This I Believe

The Rev. Dr. David - Latrobe, Pennsylvania
Entered on October 13, 2006
Age Group: 30 - 50

I Believe in Apathy

I believe in apathy. As a pastor, I cannot care about everyone and everything to the same degree. I love God and try to love all people, even the annoying ones. But if I cared for everyone to the extent that I should, my capacity for compassion would burn out.

That’s true for all of us, but with us pastors, a bit of apathy is especially important because of the expectations piled upon us. Pastors are supposed to be nice and are supposed to want to help everybody. I do want to help, but I cannot do it all.

In our church mail box, we receive one plea after another. Glistening-eyed children stare up from letters that beg me to take a moment from my busy schedule to make a donation. Sometimes I can, and I can always pray for people. But some days I say no to providing financial help, even if I can afford a donation. Then I walk to the store to buy an iced tea, doing my best not to feel guilty about refusing to send a check to one of God’s destitute children. “Papa, I cannot do it all,” I say to God, and I drink my tea.

On my day off – I think it’s Friday – I do my best to ignore the phone. “But Pastor, it could be an emergency.” That’s true, and I check my messages often. But if I don’t take Sabbath time, time to relax and ignore the phone, I’ll become like a man demon-possessed.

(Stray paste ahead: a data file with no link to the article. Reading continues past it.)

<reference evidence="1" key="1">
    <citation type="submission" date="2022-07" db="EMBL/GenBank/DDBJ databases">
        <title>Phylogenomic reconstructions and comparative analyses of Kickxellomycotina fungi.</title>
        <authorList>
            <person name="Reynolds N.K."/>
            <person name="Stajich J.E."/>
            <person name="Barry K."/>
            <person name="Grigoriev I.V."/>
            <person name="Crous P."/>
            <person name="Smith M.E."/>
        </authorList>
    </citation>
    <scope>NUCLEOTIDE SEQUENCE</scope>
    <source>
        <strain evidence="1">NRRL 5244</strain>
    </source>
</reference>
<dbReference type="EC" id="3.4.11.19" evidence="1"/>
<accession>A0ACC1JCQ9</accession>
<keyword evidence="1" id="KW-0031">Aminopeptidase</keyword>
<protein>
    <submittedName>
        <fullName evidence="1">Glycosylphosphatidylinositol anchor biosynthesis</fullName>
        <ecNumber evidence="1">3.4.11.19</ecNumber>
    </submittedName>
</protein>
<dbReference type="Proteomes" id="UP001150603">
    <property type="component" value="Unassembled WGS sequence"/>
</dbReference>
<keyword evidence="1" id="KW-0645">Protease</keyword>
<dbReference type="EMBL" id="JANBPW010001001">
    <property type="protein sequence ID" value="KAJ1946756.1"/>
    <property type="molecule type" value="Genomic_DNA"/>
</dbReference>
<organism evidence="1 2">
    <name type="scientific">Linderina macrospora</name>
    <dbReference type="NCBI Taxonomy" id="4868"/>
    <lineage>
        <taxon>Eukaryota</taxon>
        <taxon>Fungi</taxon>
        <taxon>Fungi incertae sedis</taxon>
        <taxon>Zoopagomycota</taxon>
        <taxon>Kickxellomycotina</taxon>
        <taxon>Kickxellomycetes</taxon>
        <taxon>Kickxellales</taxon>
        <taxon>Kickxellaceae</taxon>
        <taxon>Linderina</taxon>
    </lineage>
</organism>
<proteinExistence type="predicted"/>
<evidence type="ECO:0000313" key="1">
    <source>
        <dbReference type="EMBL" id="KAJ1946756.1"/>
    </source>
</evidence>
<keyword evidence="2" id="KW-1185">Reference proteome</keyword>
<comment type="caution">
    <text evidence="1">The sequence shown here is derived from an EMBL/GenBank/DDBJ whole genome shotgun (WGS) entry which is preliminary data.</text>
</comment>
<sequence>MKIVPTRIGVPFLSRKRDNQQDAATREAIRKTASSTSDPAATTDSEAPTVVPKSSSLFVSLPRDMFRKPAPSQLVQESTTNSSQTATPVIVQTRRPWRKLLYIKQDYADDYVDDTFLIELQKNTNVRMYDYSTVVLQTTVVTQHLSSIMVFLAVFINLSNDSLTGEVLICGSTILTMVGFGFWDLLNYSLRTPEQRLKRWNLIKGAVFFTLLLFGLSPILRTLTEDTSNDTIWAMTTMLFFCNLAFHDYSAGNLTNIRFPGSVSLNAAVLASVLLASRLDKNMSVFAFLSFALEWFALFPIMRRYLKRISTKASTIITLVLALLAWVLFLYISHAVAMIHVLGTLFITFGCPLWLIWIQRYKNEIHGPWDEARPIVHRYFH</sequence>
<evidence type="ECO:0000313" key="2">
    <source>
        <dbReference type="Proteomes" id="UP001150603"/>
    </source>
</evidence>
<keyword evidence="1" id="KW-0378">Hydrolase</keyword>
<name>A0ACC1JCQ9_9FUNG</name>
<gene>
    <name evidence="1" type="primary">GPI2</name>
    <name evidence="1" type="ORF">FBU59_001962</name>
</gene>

I don’t carry a pager or cell phone for the same reason. I want time when no one can reach me. “But it could be an emergency.” True, it could be, and those in crisis would have to manage without me.

People often tell me their troubles. When they do, I listen with care, but afterwards I unbutton the caring and slip into some comfy apathy, so that my compassion does not become a straight-jacket.

A bit of apathy is also healthful when it comes to church issues that are not closely related to my pastoral responsibilities. For example, a few years ago, our congregation had the chance to buy a small house next door to our building. I told the congregation that I was opposed to the idea but that I would go along with whatever they decided. I cared, but not enough to be passionate. We bought the house, a move that ended up being the right one. My hint of apathy had helped me to stay out of my congregation’s way.

God cares about everyone equally, but I’m not God. I try to help people. Occasionally the person who needs help is me, so I turn on the apathy and drink iced tea.